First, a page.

What is the risk to regular users of recalled PAP machines? (Updated 7/29/21)
According to the FDA, the polyester-based polyurethane sound abatement foam, which is used to reduce sound and vibration in these affected devices, may break down and potentially enter the device’s air pathway. If this occurs, black debris from the foam or certain chemicals released into the device’s air pathway may be inhaled or swallowed by the person using the device. Philips has reported that the complaint rate in 2020 was low (0.03%). However, the company also has stated, “Philips acknowledges that the low complaint rate may not fully reflect the probability frequency or severity of the occurrence, because users may not detect the particulates and/or report the event to Philips.” According to the FDA, there have been more than 1,200 complaints and more than 100 injuries reported for this issue in continuous and non-continuous ventilators. The FDA also reports that there have been 83 complaints, no injuries, and no deaths reported for these issues in mechanical ventilation devices. The FDA indicates that the exposure to debris or chemicals could cause serious adverse events in patients such as irritation (skin, eye, and respiratory tract), inflammation, headache, asthma, hypersensitivity, nausea/vomiting, adverse effects to other organs (e.g., kidneys and liver) and toxic carcinogenic effects.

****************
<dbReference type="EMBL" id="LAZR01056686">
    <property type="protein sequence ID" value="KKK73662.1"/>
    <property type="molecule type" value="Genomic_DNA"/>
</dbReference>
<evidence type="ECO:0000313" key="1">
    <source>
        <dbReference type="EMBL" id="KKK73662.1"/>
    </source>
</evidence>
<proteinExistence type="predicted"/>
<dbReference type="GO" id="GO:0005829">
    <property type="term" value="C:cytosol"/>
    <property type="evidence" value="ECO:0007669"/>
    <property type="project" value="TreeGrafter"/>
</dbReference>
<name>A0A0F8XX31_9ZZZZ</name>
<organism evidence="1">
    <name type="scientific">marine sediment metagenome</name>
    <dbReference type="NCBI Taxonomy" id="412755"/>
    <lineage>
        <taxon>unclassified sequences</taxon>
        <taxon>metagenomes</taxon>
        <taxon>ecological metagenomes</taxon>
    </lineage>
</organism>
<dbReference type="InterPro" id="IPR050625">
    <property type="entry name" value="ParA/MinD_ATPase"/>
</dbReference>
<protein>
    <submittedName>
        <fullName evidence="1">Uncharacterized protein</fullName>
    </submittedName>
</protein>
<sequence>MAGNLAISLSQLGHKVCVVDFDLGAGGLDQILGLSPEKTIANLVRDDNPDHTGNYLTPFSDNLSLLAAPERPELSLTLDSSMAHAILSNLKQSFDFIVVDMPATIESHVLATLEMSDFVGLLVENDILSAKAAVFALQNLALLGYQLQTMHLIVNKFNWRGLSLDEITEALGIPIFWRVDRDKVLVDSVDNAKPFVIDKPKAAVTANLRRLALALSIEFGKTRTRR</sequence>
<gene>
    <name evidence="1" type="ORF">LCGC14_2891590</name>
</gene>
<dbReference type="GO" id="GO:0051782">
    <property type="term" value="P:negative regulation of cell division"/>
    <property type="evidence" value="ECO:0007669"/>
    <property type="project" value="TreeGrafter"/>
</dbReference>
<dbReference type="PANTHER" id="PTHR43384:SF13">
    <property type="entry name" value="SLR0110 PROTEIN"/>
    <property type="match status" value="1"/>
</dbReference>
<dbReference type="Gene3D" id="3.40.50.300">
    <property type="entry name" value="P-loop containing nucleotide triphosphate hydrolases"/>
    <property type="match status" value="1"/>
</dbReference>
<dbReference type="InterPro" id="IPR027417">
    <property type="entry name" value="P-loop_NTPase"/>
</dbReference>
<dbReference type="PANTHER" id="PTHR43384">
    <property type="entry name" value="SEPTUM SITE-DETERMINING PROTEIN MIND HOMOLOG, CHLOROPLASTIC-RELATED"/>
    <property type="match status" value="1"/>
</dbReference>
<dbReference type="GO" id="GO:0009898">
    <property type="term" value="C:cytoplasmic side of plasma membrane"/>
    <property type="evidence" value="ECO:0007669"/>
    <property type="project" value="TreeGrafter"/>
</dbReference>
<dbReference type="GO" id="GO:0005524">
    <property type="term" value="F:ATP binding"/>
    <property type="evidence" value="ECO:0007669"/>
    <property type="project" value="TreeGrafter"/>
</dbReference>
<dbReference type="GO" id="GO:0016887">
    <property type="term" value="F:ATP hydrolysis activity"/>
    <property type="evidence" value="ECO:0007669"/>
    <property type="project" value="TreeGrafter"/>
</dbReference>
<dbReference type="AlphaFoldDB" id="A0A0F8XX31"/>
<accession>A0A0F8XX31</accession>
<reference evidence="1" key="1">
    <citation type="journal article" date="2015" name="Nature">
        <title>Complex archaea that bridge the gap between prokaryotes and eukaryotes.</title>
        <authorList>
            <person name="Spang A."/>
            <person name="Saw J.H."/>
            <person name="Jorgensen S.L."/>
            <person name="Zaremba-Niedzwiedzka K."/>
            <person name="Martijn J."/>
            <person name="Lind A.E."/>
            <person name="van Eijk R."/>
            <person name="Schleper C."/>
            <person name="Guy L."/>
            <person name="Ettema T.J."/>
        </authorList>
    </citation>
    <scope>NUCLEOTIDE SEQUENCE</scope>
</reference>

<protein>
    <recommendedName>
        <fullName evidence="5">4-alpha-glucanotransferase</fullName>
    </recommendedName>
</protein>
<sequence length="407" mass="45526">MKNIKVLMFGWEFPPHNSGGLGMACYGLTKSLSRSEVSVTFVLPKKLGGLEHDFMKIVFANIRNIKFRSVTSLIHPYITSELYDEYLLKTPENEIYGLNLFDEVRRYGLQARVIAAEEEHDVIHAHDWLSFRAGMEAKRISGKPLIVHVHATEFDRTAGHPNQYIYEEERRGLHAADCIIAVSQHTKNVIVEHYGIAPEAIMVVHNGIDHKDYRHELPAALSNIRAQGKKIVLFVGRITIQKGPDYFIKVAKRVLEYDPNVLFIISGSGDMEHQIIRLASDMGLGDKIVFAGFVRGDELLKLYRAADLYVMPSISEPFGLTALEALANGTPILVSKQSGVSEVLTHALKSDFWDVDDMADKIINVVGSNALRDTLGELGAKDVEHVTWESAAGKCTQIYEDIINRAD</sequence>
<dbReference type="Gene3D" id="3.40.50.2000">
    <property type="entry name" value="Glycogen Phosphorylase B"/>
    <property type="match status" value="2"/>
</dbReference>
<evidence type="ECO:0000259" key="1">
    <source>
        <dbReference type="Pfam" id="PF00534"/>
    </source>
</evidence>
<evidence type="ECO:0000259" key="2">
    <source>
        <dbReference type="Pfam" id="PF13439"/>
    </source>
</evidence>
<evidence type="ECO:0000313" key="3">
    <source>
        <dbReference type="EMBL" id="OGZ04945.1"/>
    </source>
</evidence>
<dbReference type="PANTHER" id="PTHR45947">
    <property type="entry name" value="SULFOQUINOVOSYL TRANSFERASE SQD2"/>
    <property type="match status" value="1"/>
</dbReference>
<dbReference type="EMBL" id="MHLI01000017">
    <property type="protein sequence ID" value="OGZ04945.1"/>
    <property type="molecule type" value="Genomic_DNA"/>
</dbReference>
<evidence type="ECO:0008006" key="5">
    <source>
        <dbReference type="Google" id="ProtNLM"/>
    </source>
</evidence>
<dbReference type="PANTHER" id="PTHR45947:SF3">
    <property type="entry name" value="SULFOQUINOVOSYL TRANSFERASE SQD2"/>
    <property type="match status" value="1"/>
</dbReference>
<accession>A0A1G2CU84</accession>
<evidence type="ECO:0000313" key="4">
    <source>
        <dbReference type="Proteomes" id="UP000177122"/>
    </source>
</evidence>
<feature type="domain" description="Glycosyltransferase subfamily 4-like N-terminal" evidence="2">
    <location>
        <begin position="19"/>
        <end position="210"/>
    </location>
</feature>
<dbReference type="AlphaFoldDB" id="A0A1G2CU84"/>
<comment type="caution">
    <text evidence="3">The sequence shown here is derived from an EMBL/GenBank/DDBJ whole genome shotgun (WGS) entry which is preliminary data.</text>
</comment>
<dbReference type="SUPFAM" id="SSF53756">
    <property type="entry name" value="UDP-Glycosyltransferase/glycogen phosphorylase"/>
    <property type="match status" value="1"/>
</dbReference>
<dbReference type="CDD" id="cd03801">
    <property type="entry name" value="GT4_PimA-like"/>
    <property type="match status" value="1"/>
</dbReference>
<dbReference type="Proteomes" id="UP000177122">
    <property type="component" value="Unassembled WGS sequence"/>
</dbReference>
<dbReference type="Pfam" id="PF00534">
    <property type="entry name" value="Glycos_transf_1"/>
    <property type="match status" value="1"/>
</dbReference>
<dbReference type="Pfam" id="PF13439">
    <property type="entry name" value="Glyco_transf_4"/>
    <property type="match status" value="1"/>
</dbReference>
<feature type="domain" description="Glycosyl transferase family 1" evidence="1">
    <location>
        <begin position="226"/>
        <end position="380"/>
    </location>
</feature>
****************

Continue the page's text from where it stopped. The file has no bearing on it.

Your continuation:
Do other PAP manufacturers use the same foam found in the recalled Philips devices? (Updated 7/8/21)
An FDA safety communication indicates that the FDA does not have evidence at this time that any other PAP machines are affected. An online statement from ResMed indicates that, “ResMed devices are safe to use and are not subject to Philips’ recall. ResMed devices use a different material than what Philips uses in their recalled machines.”
What is the risk to the patient associated with using a recalled device during one night for an in-lab titration?
Based on the information currently available from Philips, this risk is unknown.
Are there any tools to help guide decision-making in response to the recall?
To help guide decision-making, members of the sleep community have developed several flowcharts as examples that you can consider and adapt. These include this sample patient assessment tool and similar samples for both assessment of pediatric patients and triaging respiratory assist devices and home ventilators in patients with chronic respiratory failure, which are available in the June 25 AASM webinar slides. You can download an updated version of the sample pediatric patient assessment tool.